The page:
I am mainly aware of writer and journalist James Meek through The Peoples Act Of Love, his epic tale of Revolutionary Russia, the Czech Legion, castration cults, armed trains and the Siberian winter. If it were possible for a Scot to write a great Russian novel in the 21st century Meek is your man. Earlier this year he wrote one of the most insightful articles about the current situation in Ukraine that I have come across and now turns his attention closer to home with a new book Private Island: Why Britain Now Belongs To Someone Else. The great British knock down sale of national assets may not have been quite as traumatic as the Russian equivalent but it changed the face of this country and there is little sign that the increasing polarisation of wealth is likely to stop any time soon. There will be no going back. I look forward to James Meek's contribution to understanding how it all came to this.

Thursday, 21 August 2014

Norman Cornish and the new Kings Cross.

A few days ago some journalist or other, I can't remember what paper, was banging on about how wonderful the new Kings Cross is. Comparing today's uber-sterile environment to the old Kings Cross of prostitutes and junkies this scribe was claiming to wait for a later train these days so cool and trendy had the place become. I would be the last one to glamorise either the sex trade or smack addiction and I well remember just how grim a road York Way was in the seventies but am I the only one to think that the back of the station redevelopment has been hyped up out of all proportion? I wandered through the area the other day on my way to visit the Norman Cornish exhibition at Kings Place. Cornish, who died earlier this month, was the last of the so called Pitmen Painters and his work captures the thirty years he spent in the mines as well as the life of the local pubs and streets. For better or worse it's a world that has gone forever now - and it was a world away from the new Kings Cross.

Monday, 18 August 2014

A sporting weekend to remember.

It was certainly some weekend for British sport. What with the biggest ever medal haul at the European Athletic Championships, the England team taking home the Women's Rugby World Cup, Alistair Cook   coming good in the end and leading his team to victory in the 5th Test and series against India and Sheffield's Kell Brooks winning the IBF version of the World Welterweight Championship, blimey!
What all this sporting activity meant for most of us of course was spending hours slumped on the sofa watching other people exert themselves. All well and good, and I spent far too much time glued to the box myself to start throwing stones at anyone else, but perhaps we could have done with a bit more publicity for initiatives like the Street Games charity who while all the splendours of the elite side of sport were going on gave 1,500 disadvantaged London kids the chance to try a sport at a multi-sport festival. Yes, I do know about the Coke and Mars sponsorship but needs must.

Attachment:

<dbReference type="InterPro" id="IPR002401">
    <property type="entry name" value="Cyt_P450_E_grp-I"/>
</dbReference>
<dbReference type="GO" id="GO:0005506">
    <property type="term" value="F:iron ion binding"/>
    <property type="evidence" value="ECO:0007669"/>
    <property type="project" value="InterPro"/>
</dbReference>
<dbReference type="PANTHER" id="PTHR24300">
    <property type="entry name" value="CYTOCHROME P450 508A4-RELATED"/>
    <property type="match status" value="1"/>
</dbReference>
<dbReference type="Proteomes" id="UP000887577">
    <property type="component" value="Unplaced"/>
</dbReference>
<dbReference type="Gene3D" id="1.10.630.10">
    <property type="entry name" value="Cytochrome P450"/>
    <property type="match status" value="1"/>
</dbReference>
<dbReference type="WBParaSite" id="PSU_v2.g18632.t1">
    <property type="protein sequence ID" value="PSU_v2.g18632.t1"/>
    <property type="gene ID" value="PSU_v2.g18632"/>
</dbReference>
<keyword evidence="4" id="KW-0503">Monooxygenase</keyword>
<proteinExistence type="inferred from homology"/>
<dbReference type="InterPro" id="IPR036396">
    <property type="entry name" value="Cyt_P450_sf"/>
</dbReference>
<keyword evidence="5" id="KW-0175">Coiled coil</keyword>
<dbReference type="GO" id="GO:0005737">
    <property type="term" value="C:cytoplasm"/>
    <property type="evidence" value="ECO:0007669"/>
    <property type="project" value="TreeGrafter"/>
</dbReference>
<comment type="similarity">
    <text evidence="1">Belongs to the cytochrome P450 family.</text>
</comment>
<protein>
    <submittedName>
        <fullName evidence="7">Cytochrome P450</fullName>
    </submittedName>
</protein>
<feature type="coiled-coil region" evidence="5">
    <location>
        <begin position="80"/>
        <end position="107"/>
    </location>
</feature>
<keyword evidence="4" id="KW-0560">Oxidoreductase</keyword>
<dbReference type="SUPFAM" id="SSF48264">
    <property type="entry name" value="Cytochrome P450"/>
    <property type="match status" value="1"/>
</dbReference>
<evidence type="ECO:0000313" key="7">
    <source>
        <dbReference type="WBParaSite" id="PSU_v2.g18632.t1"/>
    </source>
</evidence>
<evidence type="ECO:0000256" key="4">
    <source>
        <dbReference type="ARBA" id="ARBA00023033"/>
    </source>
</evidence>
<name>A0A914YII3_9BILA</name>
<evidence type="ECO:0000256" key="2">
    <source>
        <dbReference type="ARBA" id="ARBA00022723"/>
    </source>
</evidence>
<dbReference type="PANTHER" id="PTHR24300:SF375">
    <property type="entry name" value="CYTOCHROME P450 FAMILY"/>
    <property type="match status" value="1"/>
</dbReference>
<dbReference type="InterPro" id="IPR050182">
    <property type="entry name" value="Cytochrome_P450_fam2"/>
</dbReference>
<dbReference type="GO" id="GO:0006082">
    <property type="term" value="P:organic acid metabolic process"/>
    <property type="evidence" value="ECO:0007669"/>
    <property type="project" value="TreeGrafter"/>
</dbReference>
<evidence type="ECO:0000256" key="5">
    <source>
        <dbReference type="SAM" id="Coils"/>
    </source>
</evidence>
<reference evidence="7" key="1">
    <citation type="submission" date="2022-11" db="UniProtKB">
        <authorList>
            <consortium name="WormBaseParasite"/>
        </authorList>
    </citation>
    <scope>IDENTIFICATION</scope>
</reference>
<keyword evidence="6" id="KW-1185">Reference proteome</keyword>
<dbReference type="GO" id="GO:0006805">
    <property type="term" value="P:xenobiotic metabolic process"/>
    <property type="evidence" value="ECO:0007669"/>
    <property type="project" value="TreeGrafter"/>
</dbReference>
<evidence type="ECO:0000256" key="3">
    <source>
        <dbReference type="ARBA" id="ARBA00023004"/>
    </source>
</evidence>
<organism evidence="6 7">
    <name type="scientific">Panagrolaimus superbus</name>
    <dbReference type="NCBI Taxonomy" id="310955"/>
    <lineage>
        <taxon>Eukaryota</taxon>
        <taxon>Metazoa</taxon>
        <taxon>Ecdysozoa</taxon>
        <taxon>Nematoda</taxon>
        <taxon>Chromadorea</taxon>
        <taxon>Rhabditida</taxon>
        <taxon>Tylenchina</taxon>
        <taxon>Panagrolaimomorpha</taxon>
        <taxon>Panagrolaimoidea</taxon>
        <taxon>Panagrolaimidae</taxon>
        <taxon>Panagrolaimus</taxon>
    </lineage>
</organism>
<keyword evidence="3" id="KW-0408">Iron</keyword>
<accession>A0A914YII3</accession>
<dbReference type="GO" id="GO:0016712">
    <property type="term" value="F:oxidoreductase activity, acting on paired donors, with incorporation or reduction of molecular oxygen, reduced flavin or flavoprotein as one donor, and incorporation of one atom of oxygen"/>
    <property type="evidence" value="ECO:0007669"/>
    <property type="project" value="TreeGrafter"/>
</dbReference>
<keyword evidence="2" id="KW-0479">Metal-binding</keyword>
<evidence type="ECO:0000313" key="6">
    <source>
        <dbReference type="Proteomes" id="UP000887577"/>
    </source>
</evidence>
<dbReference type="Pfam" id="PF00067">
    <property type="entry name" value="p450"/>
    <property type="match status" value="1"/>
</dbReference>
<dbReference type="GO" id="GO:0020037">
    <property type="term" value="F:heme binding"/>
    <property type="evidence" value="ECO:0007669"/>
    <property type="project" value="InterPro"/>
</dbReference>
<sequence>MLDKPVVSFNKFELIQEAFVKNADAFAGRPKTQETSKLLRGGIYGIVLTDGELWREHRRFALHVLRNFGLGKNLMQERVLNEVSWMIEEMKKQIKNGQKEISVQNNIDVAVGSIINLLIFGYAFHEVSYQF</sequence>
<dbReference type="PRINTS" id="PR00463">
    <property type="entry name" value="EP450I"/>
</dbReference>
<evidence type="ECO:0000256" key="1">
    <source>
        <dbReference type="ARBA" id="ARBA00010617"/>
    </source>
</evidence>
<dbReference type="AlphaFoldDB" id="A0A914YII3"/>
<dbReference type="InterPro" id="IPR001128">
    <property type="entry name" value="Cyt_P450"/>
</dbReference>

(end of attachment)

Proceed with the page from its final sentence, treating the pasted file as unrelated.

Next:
Covert insertions and tangled webs.

Some Kurdish factions are claiming that the jihadist fighters of Islamic State are being secretly trained by the Turkish Army in the hope that IS will act as a buffer to Kurdish national aspirations. It might seem unlikely that the Turkish government would want to fund a force that could well bite the hand that feeds it but when discussing this with "The Man Who Knows" he was quick to point out that it's no more unlikely then the Israelis setting up Hamas as a counter to the PLO or the CIA being patron to mujahadeen/Al-Qaeda. Such are the machinations of realpolitik.

Friday, 15 August 2014

British ingenuity alive and well in Orpington.

We recently paid a visit to Down House the home of Charles Darwin. The house and especially the Head Gardener's tour of the grounds, where Darwin carried out many of the experiments that helped him formulate the theory of evolution, was certainly interesting enough. The top floor of the house is given over to an exhibition detailing the development of Darwin's work and his struggle with the scientific and religious orthodoxy of the day; a visit should possibly be mandatory for all creationist Islamo-Christian funda-mentals. But that's just my opinion!
The journey to Down House involved waiting for a bus in Orpington and we used the time to wander around the shops. It was here, in a local bakers , that we came across an interesting example of both evolution and the British ingenuity exemplified by Darwin's grandfather Josiah Wedgwood. I refer to the evolution of the Cornish Pasty. I am normally pretty conservative when it comes to pasties and reckon that the traditional filling takes some beating but I was unable to resist The Breakfast Pasty.  This gastronomic masterpiece consisted of egg, bacon, sausage and beans IN A PASTY. And they say that the age of British ingenuity finished with the hovercraft.